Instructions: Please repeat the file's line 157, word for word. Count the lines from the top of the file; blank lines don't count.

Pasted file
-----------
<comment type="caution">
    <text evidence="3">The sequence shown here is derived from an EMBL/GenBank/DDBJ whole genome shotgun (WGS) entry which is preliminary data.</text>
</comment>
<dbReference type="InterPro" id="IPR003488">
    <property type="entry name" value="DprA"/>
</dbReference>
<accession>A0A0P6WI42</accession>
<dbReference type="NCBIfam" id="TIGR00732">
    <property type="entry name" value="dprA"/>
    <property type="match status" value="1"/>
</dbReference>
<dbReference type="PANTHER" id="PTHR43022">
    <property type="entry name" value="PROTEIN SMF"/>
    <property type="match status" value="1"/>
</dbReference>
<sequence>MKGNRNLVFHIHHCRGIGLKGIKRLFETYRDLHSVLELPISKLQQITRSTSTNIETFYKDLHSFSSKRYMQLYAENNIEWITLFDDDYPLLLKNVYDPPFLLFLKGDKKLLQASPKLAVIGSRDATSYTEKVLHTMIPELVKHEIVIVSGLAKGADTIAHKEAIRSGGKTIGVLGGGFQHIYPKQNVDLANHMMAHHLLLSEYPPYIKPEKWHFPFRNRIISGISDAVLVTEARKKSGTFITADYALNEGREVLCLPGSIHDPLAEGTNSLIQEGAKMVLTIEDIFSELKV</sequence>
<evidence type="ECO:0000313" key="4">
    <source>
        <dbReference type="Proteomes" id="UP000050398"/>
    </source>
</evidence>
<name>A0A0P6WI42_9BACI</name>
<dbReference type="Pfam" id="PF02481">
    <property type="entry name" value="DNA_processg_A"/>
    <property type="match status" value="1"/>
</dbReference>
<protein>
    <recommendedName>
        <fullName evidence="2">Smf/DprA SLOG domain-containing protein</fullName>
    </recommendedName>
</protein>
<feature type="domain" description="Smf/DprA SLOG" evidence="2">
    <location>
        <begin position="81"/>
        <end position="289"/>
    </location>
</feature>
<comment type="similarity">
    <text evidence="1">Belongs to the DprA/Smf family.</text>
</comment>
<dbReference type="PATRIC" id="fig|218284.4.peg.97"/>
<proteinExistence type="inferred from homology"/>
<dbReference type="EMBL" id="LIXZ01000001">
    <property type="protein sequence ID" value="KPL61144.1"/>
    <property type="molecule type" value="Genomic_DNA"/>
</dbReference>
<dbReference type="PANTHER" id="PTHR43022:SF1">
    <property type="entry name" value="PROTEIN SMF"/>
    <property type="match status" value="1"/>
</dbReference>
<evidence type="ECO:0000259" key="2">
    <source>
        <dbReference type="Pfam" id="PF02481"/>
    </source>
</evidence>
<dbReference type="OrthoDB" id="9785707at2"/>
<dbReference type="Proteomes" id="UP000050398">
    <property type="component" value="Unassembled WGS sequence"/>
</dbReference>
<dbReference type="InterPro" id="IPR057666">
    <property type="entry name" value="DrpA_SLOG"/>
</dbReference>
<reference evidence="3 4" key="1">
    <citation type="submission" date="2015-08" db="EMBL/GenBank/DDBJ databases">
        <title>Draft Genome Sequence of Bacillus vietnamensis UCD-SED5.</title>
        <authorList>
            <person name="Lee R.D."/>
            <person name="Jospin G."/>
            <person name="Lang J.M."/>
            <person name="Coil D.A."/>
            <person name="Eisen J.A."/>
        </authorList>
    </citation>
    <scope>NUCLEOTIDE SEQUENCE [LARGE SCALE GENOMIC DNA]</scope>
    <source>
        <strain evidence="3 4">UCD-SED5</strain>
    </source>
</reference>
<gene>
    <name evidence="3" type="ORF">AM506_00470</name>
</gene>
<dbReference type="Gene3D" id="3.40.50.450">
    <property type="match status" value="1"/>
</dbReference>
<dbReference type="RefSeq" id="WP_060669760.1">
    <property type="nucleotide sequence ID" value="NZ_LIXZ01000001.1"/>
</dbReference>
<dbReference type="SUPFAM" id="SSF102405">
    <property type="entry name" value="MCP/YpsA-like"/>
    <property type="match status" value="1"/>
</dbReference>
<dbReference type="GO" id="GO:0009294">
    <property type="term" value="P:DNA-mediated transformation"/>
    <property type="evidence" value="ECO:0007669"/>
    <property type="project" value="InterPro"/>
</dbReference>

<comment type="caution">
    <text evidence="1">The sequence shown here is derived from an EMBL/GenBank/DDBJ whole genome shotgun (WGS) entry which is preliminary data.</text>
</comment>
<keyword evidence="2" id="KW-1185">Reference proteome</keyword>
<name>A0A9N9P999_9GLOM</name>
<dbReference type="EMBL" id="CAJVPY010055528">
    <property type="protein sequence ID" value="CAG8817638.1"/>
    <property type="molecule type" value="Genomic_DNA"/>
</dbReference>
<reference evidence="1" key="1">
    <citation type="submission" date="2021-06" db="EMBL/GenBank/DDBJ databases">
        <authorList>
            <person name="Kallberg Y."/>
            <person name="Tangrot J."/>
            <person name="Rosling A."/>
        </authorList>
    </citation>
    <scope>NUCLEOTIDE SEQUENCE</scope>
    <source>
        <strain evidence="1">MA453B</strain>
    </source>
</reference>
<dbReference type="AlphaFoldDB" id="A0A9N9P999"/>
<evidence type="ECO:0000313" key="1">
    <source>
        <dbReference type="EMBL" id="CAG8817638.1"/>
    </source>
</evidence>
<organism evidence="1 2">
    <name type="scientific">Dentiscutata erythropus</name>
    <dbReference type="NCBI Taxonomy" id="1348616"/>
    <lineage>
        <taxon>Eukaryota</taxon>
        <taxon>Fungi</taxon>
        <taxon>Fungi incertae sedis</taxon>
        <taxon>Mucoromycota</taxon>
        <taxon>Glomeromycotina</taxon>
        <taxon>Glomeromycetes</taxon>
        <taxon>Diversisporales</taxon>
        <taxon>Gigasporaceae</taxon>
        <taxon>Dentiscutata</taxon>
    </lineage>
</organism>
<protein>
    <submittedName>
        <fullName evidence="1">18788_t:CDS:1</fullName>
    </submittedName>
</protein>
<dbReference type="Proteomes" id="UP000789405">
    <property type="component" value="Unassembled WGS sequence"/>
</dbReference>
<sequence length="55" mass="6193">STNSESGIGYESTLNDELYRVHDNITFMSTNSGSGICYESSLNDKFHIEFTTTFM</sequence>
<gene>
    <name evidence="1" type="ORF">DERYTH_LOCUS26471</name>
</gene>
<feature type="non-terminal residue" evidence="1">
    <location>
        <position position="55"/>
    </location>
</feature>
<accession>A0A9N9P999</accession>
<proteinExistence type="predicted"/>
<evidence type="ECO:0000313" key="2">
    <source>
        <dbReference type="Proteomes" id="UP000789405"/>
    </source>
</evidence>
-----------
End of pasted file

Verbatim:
<accession>A0A9N9P999</accession>